We have an entry from a blog reader. He shared the challenges he encountered on his network and how it was resolved. Please read and learn from his experience.
Hello Timi, thanks for this platform. I enjoyed the story of Indrajit
and felt the need to send in mine. It is my hope that fellow blog readers will find this as useful as I found Indrajit’s.
My name is Clement, a computer science graduate of the university of Benin, Benin City, Edo State, Nigeria. I have a routing and switching certification from Cisco at the CCNA level and I have been in the IT industry for over four years now.
Upon the completion of my NYSC in 2013, I got a job the following year with a construction company in Warri, Delta state Nigeria. I was happy and nervous at the same time because it was my first chance at working with real network gears. Everything I had done leading up to that time was on simulation.
I resumed on the 4th of September, 2013 amidst not knowing what to expect. No one to put me through as the former IT person had left to pursue higher career goals. The company had so much expectation of me. I was seen as the guy hired to bring about the desired change the staff had been yawning for. The building was strategically built but not
big. There were twelve exquisitely furnished offices separated by a passage. Each office had a Ubiquiti long range mounted on the ceiling. I got fascinated by the beauty of these Ubiquiti access points that there was no way I could have imagined the problem they posed. I went from one office to the other admiring these access points. So beautiful they would pass for smoke alarms.
“How long would it take you to notice that our internet is too slow?” That was the general manager right there. He continued “the link is too slow. I have been trying to download a 17MB file since morning. Even an email attachment, I can’t send.” He concluded by saying ” I want this sorted out ASAP” With that, I knew I had to get things right or something wrong would happen. This happened a week from the day I resumed.
Armed with the little I knew, I swung into action. I did a test on the link while directly connected to the ISP equipment and got the subscribed bandwidth. That showed that the problem was not from the ISP. So, I called the ISP to send me our graph of utilization. The graph showed we were consuming a little above 50 percent of our subscribed bandwidth. So the problem is not congestion either. Since running a speedtest on the link while connected to the wireless LAN that everyone else was also connected to would not give the desired result and I couldn’t stop the staff from working, I waited till the early hours of the next day. I resumed before everyone else and carried out speedtests while connected to the wireless LAN. The results were poor compared to what I got connected directly to the ISP equipment. I repeated the test severally, connecting to different access points but the results were all the same- poor.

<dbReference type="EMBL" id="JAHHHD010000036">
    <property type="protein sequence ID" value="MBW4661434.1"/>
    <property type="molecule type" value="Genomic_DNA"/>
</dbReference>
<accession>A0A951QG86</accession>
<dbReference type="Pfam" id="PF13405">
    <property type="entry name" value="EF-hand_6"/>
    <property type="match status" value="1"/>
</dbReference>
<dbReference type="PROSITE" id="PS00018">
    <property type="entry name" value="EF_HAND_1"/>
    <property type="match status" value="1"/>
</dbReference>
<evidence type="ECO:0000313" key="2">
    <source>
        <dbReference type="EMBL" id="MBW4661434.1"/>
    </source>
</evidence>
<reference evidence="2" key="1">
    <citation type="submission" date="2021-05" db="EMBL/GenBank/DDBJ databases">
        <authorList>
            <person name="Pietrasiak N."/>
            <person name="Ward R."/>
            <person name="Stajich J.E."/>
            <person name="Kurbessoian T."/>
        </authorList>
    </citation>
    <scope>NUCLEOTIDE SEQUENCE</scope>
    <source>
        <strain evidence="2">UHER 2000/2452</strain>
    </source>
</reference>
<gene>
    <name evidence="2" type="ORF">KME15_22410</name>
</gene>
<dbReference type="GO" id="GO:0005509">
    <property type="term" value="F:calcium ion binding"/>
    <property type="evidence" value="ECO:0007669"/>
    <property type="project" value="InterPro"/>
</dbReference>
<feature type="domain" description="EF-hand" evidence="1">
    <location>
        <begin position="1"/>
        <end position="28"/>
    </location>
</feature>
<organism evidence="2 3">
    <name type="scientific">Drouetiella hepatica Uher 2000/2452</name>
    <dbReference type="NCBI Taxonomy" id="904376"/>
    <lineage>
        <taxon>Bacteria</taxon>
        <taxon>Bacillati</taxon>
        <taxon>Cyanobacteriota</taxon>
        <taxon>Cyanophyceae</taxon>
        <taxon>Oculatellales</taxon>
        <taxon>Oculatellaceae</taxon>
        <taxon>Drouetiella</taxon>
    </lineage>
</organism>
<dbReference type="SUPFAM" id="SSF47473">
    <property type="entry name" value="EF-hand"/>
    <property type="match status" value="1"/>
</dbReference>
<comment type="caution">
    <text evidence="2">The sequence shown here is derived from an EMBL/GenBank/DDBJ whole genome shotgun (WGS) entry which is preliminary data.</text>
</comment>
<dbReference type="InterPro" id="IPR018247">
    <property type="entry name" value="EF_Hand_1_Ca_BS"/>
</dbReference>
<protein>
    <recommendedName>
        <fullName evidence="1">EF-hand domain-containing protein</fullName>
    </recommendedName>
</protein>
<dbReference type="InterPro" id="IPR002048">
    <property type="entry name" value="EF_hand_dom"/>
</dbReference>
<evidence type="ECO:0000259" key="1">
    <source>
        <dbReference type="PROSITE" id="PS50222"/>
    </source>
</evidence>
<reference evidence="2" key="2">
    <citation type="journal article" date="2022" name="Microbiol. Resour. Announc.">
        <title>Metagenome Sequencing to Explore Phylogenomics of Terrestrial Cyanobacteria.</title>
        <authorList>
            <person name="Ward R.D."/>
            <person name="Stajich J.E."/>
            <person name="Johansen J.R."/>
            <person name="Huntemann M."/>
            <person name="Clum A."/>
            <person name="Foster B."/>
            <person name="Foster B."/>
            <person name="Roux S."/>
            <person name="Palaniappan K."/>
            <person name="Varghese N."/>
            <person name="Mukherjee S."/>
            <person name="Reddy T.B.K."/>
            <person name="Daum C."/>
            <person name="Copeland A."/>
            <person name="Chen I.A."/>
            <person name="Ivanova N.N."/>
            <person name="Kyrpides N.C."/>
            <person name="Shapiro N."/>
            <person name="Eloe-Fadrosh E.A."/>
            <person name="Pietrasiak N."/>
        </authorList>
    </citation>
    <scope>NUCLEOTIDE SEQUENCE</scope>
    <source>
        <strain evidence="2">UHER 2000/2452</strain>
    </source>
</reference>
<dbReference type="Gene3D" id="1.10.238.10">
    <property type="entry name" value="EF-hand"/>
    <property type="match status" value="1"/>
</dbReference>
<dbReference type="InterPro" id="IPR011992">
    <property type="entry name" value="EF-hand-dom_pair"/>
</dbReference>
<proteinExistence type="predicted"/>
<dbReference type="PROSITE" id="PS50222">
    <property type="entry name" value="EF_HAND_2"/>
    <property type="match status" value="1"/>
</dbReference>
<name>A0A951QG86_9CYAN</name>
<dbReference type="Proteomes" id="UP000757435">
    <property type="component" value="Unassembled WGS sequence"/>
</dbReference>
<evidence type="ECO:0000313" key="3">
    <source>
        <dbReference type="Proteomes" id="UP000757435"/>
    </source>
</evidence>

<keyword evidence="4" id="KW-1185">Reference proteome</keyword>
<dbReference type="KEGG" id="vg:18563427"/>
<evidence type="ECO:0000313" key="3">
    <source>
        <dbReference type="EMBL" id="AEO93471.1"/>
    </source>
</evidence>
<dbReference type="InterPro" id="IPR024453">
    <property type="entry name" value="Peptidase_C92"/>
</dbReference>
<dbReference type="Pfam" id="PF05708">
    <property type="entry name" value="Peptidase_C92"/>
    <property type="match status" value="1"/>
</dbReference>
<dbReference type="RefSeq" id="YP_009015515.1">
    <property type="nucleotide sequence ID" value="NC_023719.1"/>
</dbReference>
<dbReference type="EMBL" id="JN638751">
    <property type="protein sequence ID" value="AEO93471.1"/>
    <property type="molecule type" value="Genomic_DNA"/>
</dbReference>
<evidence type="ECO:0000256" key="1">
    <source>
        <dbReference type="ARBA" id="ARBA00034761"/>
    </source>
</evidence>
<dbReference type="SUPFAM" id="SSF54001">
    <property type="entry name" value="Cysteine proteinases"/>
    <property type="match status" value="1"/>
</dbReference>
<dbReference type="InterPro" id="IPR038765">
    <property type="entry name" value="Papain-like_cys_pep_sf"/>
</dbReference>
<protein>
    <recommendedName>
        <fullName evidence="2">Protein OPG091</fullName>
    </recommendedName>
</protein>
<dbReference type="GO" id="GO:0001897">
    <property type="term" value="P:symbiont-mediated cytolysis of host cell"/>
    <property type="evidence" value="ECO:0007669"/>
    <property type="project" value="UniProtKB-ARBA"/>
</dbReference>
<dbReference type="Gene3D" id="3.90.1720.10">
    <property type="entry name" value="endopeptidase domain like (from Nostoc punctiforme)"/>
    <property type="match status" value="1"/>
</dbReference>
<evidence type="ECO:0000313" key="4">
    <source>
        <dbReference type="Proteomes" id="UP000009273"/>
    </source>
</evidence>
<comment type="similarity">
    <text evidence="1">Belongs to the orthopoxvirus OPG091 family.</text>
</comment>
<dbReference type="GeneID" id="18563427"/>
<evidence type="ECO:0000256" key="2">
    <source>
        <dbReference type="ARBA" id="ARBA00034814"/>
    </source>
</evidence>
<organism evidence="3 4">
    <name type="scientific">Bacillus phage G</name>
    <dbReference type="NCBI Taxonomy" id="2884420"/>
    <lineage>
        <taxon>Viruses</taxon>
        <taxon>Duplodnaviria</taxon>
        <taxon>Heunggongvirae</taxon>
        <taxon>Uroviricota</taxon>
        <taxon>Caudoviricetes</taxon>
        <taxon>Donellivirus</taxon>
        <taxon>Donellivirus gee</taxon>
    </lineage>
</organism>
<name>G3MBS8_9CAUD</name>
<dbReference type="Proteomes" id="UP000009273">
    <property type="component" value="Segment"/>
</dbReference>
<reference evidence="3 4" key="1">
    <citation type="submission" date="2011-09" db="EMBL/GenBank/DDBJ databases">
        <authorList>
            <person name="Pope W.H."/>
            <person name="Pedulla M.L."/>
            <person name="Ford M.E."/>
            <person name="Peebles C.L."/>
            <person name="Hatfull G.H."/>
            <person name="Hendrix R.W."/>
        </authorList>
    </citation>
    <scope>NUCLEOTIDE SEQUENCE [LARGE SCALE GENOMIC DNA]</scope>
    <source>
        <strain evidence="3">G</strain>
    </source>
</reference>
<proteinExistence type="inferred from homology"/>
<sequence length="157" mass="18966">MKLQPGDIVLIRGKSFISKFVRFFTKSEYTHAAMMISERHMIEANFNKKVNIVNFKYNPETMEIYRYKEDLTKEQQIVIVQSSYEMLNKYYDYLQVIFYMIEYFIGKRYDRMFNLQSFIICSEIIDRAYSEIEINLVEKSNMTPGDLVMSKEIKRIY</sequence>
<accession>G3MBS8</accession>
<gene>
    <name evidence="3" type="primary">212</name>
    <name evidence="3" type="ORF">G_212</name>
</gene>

The problem was narrowed down to the wireless LAN. There were 12 Ubiuiti long rang access points that made up the wireless LAN. They were plugged to the LAN switch. I connected my laptop directly to the switch using an ethernet cable and the speed improved; the same with what I got when I connected directly to the ISP equipment. So it wasn’t the switch either.
Could the twelve access points be bad ? No; very unlikely. So what is the problem? I logged into the access points and discovered that the former IT person who set up the wireless LAN had the channels on the access points set to channel one, and because the building is so small, (users can see all the access point from any of the offices), the entire network suffered heavy interference that grounded network operations.
I resolved the issue by turning off nine of those access points. Yea, nine. The building is small with less than 20 hosts. I went into three access points I left on and set their frequencies to three non-overlapping channels, namely channels 1, 6, and 11.
Always look at the frequency on any wireless device you are configuring. Most manufacturers set theirs to channel 1 while others leave theirs at auto. Even the auto setting has been found not to be effective. Always check to make sure your channels are set correctly, and do not install access points indiscriminately.
Thank you.Many thanks to Clement for that inspiring story. If you have any IT-related story you would like us to publish, please send to [email protected]